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Logjam, SSL Labs grading changes, and more

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Joined: 15 Oct 2005
Posts: 2581
Location: Hilversum, NL, EU

PostPosted: Fri 22 May '15 10:04    Post subject: Logjam, SSL Labs grading changes, and more Reply with quote

Got this from Ivan's Bulletproof TLS Newsletter:

Dear Steffen Land,

Welcome to another edition of Bulletproof TLS Newsletter, which brings
you fresh and relevant information about SSL/TLS and Internet PKI.

In this issue:

1. Logjam
2. SSL Labs grading changes in v1.17
3. Chrome and SHA1
4. PCI DSS v3.1
5. Public Key Pinning Extension for HTTP



Logjam [1] is a newly-disclosed man-in-the-middle (MITM) attack that
exploits a TLS protocol weakness, but works only against servers that
use insecure Diffie-Hellman key exchange. To execute an attack, the
MITM intercepts a client connection, then connects to the server,
obtains and breaks weak DH parameters, and uses them to finalize the
connection with the client. The attack is successful because the weak
DH parameters are signed by the server’s strong key, allowing the MITM
to impersonate the server. Conceptually, the attack is similar to the
FREAK attack disclosed earlier this year [2].

If you’ve been following best configuration practices, Logjam doesn’t
affect you. Only misconfigured servers that support DH parameters below
1024 bits are affected. If you are affected, the solution is to
increase the strength of DH parameters to at least 1024 bits, but
ideally 2048 (read on for more information). What if you can’t, for
example if you’re using some older platform? One possible solution
would be to put that old server behind a more secure proxy.

Another aspect that came out of the same research paper is that many
server platforms use weak (1024-bit) DH parameters with common primes.
Due to the way DH works, a powerful adversary (e.g., a nation state)
could invest a lot of resources in breaking those common primes,
allowing them to passively monitor all connections that involve them.
Because this attack is passive (the attacker doesn’t influence TLS
negotiations), the danger exists only if weak DH parameters are
actively used with clients. Thus, for best results, upgrade to
2048-bit DH parameters. If you can’t do that straight away, you should
at least try to configure your servers to use custom-generated
parameters. In any case, you should be preferring the faster ECDHE key
exchange with modern clients.

Logjam highlighted the fact that modern clients continue to accept
insecure DH parameters. Microsoft recently changed that to enforce
1024 bits as the minimum strength. Chrome and Firefox will do the same
in the near future, while Apple is planning to stay with 768 bits. As
always, the issue is compatibility with older (misconfigured) servers
on the Internet.

[1] The Logjam Attack

[2] Tracking the FREAK Attack


SSL Labs grading changes in v1.17

SSL Labs [1] recently released version 1.17.10, which came with some
interesting grading changes. First of all, RC4 usage with TLS 1.1+ is
now discouraged with a C. Servers that support RC4 in any capacity
(i.e., with older clients and protocols) have their score capped at B.
Lack of support for TLS 1.2 is now penalised more heavily, also with a
C. Finally, servers that use weak DH parameters below 2048 bits are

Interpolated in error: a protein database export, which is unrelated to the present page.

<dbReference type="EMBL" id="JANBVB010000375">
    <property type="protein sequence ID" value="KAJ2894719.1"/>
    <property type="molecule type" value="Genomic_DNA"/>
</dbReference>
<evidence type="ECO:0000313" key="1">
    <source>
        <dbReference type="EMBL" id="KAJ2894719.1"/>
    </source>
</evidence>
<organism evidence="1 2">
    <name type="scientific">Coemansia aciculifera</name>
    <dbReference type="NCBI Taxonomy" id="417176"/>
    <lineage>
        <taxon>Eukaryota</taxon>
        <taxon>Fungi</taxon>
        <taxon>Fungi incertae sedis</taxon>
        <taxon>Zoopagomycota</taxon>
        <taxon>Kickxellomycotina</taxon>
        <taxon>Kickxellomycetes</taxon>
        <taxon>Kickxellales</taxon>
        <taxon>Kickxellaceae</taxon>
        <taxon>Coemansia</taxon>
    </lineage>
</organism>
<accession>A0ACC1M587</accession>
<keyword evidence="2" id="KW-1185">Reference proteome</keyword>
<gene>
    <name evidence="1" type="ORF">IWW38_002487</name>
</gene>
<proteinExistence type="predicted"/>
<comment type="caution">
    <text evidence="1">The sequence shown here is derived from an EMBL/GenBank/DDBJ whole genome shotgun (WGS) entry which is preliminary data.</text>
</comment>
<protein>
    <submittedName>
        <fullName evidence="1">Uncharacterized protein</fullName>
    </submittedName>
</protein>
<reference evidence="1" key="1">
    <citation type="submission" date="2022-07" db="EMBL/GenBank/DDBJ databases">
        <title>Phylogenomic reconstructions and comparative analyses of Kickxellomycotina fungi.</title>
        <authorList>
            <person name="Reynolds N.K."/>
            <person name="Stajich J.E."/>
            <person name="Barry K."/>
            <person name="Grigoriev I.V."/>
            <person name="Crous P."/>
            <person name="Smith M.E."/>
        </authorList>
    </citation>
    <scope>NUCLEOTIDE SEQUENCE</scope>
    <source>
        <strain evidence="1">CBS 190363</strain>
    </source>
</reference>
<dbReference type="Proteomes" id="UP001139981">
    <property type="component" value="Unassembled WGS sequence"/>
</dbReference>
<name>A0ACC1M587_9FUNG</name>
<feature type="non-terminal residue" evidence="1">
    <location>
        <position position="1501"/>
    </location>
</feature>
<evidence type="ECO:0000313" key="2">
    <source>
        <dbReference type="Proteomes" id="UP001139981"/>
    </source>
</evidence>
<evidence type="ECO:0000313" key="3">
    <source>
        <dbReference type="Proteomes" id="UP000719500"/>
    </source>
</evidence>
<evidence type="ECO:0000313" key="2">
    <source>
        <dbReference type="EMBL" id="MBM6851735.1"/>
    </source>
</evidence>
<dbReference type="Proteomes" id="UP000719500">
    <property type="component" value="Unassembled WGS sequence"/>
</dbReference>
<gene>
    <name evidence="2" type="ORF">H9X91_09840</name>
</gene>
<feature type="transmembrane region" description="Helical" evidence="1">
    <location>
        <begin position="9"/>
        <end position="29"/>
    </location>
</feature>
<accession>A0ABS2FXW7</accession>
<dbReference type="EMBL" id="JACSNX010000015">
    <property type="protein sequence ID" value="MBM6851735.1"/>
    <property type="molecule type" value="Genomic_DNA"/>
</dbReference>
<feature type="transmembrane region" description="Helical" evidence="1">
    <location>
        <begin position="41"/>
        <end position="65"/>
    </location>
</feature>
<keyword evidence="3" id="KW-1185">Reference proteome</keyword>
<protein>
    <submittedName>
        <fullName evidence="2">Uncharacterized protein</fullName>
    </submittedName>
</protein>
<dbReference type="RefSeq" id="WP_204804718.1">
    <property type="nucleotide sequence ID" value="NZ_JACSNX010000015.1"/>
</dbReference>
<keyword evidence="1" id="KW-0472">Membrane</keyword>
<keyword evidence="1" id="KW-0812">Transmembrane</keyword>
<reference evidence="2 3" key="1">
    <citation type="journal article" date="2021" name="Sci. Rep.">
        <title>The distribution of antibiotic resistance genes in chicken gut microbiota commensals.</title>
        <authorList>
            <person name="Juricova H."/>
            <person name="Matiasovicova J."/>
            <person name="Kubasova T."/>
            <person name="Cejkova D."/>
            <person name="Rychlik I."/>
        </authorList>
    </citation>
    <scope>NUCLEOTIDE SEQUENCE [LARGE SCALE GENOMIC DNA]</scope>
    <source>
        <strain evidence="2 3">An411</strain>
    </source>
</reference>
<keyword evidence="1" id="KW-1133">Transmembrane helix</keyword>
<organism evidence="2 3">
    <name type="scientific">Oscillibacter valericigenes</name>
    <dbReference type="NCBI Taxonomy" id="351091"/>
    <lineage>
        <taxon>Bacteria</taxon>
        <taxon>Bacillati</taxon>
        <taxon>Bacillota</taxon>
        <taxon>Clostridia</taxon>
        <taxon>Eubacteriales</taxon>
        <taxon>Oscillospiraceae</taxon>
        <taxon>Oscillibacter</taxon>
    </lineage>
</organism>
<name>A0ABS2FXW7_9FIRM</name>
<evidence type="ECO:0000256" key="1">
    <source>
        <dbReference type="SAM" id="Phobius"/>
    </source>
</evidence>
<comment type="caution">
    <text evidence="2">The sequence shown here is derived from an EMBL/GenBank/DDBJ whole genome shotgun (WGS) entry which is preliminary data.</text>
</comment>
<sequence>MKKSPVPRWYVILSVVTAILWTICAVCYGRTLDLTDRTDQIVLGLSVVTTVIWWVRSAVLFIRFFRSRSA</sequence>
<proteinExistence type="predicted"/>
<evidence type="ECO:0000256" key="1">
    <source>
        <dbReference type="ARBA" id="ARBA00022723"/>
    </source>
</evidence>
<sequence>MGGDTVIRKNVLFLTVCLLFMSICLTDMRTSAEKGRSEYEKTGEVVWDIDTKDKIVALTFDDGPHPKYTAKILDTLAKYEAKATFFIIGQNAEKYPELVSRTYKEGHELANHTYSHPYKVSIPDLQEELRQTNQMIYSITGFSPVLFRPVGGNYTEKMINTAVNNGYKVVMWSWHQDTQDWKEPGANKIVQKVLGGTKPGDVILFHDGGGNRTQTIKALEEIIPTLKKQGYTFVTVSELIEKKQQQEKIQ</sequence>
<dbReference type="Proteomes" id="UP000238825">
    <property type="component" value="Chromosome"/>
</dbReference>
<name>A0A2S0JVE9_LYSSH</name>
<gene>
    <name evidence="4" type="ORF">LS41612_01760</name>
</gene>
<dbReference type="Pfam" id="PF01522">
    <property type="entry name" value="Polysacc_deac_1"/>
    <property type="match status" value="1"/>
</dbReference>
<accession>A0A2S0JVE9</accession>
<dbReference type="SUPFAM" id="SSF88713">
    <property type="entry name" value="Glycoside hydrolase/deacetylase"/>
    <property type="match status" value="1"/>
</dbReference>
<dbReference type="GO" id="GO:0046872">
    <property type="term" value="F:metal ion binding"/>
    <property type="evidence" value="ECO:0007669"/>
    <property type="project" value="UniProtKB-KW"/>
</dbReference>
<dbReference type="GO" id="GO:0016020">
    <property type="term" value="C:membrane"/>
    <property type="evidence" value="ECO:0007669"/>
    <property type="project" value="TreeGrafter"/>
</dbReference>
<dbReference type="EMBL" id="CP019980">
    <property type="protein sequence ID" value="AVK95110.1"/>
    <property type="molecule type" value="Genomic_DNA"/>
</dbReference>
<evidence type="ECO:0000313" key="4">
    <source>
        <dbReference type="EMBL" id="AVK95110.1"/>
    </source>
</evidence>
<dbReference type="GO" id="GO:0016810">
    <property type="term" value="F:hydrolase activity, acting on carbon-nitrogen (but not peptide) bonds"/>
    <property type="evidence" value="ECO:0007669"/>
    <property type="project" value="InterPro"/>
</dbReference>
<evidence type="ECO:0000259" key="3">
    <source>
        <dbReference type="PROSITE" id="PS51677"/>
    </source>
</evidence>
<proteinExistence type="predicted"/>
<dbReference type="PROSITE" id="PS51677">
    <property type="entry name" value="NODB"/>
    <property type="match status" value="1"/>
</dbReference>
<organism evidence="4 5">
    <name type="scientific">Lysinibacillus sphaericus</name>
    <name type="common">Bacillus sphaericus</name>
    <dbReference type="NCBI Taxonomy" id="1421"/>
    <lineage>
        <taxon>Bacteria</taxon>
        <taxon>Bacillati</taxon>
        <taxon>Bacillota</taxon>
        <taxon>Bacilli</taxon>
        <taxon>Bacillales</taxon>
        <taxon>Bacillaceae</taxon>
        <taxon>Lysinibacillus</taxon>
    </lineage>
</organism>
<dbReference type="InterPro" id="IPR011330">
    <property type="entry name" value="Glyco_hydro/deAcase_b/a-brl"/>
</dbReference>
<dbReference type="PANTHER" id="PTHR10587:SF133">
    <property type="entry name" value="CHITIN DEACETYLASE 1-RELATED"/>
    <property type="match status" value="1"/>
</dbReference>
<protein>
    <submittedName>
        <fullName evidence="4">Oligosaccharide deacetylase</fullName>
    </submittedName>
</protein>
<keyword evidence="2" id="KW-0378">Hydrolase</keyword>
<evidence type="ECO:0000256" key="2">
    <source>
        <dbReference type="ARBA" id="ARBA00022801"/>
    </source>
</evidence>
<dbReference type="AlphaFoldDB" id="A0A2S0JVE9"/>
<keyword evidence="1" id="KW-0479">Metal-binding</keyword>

capped at B. There is no change in the treatment of insecure DH
parameters (below 1024 bits); they had been resulting in F even before

[1] SSL Labs


Chrome and SHA1

I wrote to you before about Chrome’s plans for SHA1 deprecation. They
had a plan for multi-step process, but, with the release of Chrome 42
in April, that process is now complete. Today, if your SHA1
certificate expires during 2016, you get a warning; if it expires in
2017 and later, you get an error.

However, what’s not immediately obvious is that you can receive a
warning or an error even if you’re serving a full SHA2 certificate
chain. This is because Chrome doesn’t have full control of certificate
chain construction; even when sites serve correct chains, client TLS
stacks might decide to use different chains and submit them to Chrome.
It’s not clear how many sites are affected, but I’ve heard from users
of both SSL Labs and Feisty Duck web sites, complaining about seeing
errors in Chrome. Apparently, the root cause is that some of these
alternative certificate chains rely on SHA1 intermediates and cause

[1] Gradually sunsetting SHA-1


PCI DSS v3.1

In April, the PCI Security Standards Council released the v3.1
revision of the PCI DSS standard, effectively making SSL v3 and TLS
v1.0 obsolete. New deployments are not required to rely on this older
protocols. Existing deployments should start migrating straight away
and have until 30 June 2016 to complete the process. As a special
exception, SSL v3 can remain in use on platforms that can’t be
attacked using the POODLE attack (which requires client-side
JavaScript execution), for example POS terminals.



Public Key Pinning Extension for HTTP

Public key pinning is a powerful security technique that allows web
sites to overcome the biggest weakness of Internet PKI, which is the
fact that any CA can issue a certificate for any site. With pinning,
sites can establish and enforce their own cryptographic integrities,
restricting which certificates work for them. Now, finally, there is
a standard for public key pinning in RFC 7469 [1]. At this time,
Chrome and Firefox have near-complete support for this new standard.

[1] Public Key Pinning Extension for HTTP
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James Blond

Joined: 19 Jan 2006
Posts: 6255
Location: Germany, Next to Hamburg

PostPosted: Tue 26 May '15 22:55    Post subject: Reply with quote

Since Puplic Key Pinning comes into fashion I made a script doing that for you


also on github

Happy pinning
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